"The United States May Have to Live with a Nuclear Iran," by Ivan Eland (5/1/06)
"Los Estados Unidos pueden tener que convivir con un Irán nuclear"

THE WAY OUT OF IRAQ: Decentralizing the Iraqi Government, by Ivan Eland

THE EMPIRE HAS NO CLOTHES: U.S. Foreign Policy Exposed, by Ivan Eland

Center on Peace & Liberty (Ivan Eland, director)


3) Vietnam: Asia's Fastest Economic Tiger

Although registering a business in Vietnam can take 50 days or longer, that country has had the most consistent economic growth rate in South East Asia this century (4.7%) and impressive growth in 2005 (8%). Vietnam is now the fastest growing "tiger" of the region, according to Agence France-Presse.

Pragmatists in Vietnam's government have been promoting policies of economic "renovation" (doi moi) since the death of Ho Chi Minh's successor, Le Duan, twenty years ago. But the country's progress was hastened by the 2000 Enterprise Law, which significantly simplified the processes of doing business, as William Ratliff, adjunct fellow of the Independent Institute's Center on Global Prosperity, notes in a recent op-ed.

Yet, according to Ratliff, the country still suffers from "corruption, a bloated, intrusive, non-productive bureaucracy, ideological inclinations toward paternalism, and obstructionism by local officials." Vietnam's new leaders hope the pace of the new economic "tiger" will quicken. Whether they will introduce doi moi to the political system remains to be seen.

See "Getting Down to Business in Vietnam," by William Ratliff (4/26/06)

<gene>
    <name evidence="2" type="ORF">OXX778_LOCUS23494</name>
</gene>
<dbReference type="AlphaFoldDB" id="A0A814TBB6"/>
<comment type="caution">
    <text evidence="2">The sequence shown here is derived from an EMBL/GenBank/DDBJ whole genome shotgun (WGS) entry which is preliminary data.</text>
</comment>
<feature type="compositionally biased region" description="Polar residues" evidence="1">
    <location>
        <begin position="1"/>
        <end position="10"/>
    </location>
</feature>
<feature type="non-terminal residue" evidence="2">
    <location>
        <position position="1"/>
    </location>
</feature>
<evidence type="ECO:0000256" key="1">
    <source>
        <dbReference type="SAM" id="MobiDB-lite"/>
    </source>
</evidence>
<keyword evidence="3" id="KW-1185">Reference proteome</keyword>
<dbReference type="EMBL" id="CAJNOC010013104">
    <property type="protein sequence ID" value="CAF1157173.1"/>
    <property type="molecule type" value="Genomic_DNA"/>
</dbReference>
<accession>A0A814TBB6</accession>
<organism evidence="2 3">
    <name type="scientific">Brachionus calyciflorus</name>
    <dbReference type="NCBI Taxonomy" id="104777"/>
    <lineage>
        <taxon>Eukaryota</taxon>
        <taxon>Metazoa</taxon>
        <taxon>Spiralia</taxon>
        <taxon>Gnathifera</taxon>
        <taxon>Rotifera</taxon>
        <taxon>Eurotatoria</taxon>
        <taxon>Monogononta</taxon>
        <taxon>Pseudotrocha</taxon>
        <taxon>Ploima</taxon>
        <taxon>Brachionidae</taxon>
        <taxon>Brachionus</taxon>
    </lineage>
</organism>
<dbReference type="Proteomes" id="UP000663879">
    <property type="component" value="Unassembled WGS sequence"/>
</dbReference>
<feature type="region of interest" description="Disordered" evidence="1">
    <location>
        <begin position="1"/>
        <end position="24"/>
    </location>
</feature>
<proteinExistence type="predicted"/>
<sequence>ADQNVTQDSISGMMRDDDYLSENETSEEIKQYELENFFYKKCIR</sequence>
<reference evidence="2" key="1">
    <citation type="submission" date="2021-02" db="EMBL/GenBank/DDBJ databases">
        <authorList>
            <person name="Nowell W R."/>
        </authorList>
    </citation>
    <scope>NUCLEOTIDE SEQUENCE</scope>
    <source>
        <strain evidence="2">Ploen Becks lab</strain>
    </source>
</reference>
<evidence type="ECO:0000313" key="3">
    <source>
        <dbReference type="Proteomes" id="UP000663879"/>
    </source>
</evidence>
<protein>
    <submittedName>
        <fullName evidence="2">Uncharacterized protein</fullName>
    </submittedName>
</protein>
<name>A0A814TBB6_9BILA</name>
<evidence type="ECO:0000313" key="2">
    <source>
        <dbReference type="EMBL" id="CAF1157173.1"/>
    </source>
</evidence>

"Considerando hacer negocios en Vietnam:

Center on Global Prosperity (Alvaro Vargas Llosa, director)


4) ETA Announces Permanent Ceasefire

Last month ETA, the militant Basque separatist organization, declared a "permanent ceasefire." Observers expressed cautious optimism regarding ETA's latest announcement, but their optimism comes at a price -- entering talks with a terrorist organization responsible for killing about 800 Spaniards.

The dilemma has agonized many, including Alvaro Vargas Llosa, director of the Independent Institute's Center on Global Prosperity, who views the ceasefire as an opportunity worth taking.

"Even though I share the repugnance many of the victims of ETA and their political supporters are expressing at the thought of a negotiation, I think that country has entered a process that will result in the end of terrorism," writes Vargas Llosa in a recent op-ed. "The worst that can happen is the process may fail and things will go back to the way they were," he concludes.

See "ETA -- The Beginning of the End?" by Alvaro Vargas Llosa (4/?/06)
"ETA: ¿El principio del fin?"

Spanish-language Blog:
El Independent: El Blog del Centro Para la Prosperidad Global de The Independent Institute


LIBERTY FOR LATIN AMERICA: How to Undo Five-Hundred Years of State Oppression, by Alvaro Vargas Llosa

Center on Global Prosperity (Alvaro Vargas Llosa, director)